In 2003 Anne published A Trustee’s Guide to Investment Management (Butterworth).
Specialists, collaborators and partners
Imbali has an extensive network of local and international artists, crafts people, designers, educators, and business owners. These individuals, all experts in their fields, bring specialist knowledge and expertise to Imbali’s training programmes.
Alisa Ray is a Community Arts Counsellor and Visual Arts Facilitator. She works in a range of different contexts including with children at an inner city children’s home, with adults at an Addiction Recovery Centre, and Psychiatric Recovery Centre. She is currently studying towards becoming a qualified Art Therapist. Alisa works with Imbali running the Life Skills Programme which was piloted in 2019.
Ane Lyngsgaard is a Danish basketmaker with an international profile for her innovative work. She has taught in Europe, Canada, USA and Africa and has been making baskets for over 20 years. Her work is exhibited in Europe and is represented in several public and private collections. Her work is inspired by nature and balance, she specialises in merging old traditional skills and contemporary design.
Ane introduced a range of weaving skills at Imbali, working with both students and facilitators she not only imparted new skills but also introduced many new weaving materials such as pack band, chop sticks, wire and thread. She also helped to develop a new weaving module. ‘In my teaching I want to improve the skills of the students and inspire and guide the individual by using methods I have been taught by different international basketry masters all over the world.’ Read more about Ane and her work here: http://www.pileriet.dk/
Carlo Gibson is a fashion designer and owner of South African contemporary clothing brand Klipa. Carlo is passionate about detailed craftsmanship, young-spirited street style, high quality urban design and easy-to-wear silhouettes.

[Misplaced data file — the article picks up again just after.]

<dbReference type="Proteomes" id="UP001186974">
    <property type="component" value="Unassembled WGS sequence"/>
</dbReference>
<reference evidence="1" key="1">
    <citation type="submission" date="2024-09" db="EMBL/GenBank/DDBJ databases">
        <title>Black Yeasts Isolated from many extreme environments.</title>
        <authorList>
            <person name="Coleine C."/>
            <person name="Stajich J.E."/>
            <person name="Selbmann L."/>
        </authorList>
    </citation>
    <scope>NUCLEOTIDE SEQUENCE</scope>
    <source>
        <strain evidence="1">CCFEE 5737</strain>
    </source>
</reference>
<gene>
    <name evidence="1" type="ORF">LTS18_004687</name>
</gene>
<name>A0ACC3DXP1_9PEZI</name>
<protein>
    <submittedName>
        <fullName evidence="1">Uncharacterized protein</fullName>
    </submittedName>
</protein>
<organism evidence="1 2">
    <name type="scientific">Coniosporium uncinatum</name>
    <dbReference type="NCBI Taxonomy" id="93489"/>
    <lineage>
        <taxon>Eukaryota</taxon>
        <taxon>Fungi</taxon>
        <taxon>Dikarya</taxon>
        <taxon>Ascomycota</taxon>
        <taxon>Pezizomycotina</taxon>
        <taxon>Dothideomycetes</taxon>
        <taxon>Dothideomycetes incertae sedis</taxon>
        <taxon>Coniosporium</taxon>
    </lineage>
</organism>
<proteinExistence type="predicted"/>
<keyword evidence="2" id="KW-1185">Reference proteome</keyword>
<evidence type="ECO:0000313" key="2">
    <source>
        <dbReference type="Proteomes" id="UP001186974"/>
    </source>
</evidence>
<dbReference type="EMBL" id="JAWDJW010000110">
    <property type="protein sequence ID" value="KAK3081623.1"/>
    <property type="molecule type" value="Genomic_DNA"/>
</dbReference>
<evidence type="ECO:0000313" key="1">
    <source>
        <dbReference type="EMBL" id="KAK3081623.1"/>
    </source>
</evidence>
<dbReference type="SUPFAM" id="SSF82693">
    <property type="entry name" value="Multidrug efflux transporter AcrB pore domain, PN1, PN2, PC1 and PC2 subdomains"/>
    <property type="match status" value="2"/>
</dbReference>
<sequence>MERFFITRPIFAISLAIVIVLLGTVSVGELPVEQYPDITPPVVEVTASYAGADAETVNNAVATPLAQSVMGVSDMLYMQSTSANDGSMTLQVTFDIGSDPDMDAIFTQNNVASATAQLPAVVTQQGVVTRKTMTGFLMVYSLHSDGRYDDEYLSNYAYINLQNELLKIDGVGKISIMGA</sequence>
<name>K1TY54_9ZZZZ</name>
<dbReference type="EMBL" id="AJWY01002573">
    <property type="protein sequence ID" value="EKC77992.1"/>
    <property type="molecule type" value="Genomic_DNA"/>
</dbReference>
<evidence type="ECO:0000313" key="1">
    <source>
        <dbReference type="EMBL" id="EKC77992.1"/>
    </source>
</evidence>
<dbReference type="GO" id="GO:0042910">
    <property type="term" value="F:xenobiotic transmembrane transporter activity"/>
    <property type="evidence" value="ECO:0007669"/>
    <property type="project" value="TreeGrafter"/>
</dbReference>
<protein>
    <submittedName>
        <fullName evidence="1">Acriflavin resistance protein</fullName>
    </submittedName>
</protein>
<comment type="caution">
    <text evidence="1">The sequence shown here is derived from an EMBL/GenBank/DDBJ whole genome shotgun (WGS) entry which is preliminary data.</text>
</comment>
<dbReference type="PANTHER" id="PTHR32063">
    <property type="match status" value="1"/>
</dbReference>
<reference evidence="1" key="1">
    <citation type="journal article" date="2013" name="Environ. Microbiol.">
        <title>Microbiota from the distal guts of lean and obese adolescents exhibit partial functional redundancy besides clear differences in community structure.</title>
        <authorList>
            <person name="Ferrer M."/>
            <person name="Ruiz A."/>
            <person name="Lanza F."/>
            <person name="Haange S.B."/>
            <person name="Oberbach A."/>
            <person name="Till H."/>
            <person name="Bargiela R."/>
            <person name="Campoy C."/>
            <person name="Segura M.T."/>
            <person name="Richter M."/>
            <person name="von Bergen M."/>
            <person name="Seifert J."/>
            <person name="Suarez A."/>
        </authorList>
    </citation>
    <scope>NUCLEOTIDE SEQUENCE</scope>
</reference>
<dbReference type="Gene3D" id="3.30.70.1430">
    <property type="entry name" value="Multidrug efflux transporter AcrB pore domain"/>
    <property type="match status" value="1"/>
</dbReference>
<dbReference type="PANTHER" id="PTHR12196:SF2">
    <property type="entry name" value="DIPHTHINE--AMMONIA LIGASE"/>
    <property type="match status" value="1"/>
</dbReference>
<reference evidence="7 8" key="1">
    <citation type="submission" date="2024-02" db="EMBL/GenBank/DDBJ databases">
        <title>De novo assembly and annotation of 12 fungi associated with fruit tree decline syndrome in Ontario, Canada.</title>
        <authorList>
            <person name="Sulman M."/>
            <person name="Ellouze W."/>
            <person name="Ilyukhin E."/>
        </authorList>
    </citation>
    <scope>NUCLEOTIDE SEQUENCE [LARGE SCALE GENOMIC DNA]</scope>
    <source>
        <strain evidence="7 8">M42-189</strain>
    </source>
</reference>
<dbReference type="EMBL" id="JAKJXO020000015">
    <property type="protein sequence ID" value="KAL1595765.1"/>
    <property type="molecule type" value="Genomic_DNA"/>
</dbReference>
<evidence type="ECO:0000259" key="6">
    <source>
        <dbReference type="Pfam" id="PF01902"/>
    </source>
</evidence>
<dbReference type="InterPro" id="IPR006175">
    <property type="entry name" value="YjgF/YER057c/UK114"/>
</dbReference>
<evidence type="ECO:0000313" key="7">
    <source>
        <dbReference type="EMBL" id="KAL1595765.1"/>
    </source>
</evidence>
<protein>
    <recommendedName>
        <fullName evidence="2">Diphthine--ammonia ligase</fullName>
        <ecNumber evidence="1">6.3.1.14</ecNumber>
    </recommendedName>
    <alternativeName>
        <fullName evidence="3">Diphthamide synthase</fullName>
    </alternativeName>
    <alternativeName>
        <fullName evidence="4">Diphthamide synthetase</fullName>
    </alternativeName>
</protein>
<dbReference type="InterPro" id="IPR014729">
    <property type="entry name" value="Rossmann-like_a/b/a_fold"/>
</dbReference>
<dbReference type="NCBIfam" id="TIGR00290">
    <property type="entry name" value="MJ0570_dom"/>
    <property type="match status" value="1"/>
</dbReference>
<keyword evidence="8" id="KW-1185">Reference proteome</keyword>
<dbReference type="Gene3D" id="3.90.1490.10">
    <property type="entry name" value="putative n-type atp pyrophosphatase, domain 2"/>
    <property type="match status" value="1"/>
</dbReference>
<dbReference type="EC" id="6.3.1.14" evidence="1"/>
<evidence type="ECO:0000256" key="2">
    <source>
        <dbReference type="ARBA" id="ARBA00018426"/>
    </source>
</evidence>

Carlo works with Imbali as a specialist design trainer and product developer bringing his design skills, love of fine craftsmanship and passion for creative and inventive projects to his work with Imbali 2nd and 3rd year students. Read more about Carlo: https://www.klipadenim.com/
Eva Seidenfaden has worked in the field of basketry as a weaver, teacher, author and curator since 1983. Eva specialises in spiral basketry from Dordogne in France and Burkina Faso in Africa.
She has exhibited widely and participated in numerous craft fairs both in Denmark, where she lives, and internationally. She is passionate about meeting fellow weavers, sharing her skills and gaining new knowledge, skills, techniques and inspiration from others.
Eva founded the organisation Baskets4Life, a collaborative initiative consisting of ten basket makers and designers from Denmark who exhibit together, organise collaborations and also travel and work with communities sharing and transferring weaving skills. Since 2006, Eva has been very involved in working with women and weaving in Burkina Faso. She has initiated a production of shopping baskets. Eva came to Imbali along with Ane and taught the Burkina technique with coloured telephone wire. She imparted a keen delight in this technique and gave a sense of the possibilities available once it is perfected.
You can find out more about Eva by going to: http://www.vissinggaard.dk/Eva+Seidenfaden_UK.aspx
Harriet Riddell studied Contemporary Applied Arts at the University of Hertfordshire. She is a performance textile artist and educator from Oxfordshire who uses freeform embroidery to create stitched portraits and live scenarios. Often stitching in challenging locations such as public markets, slums and fields, she has used solar energy, bicycle-powered batteries, and foot pedals to power her sewing machine. Harriet has exhibited her work around the world including in London, Delhi, Nairobi and Toronto. Harriet initially learned to use a sewing machine as a young child from her mother. Harriet’s grandmother, a Canadian textile artist, taught her freeform embroidery when she was ten years old.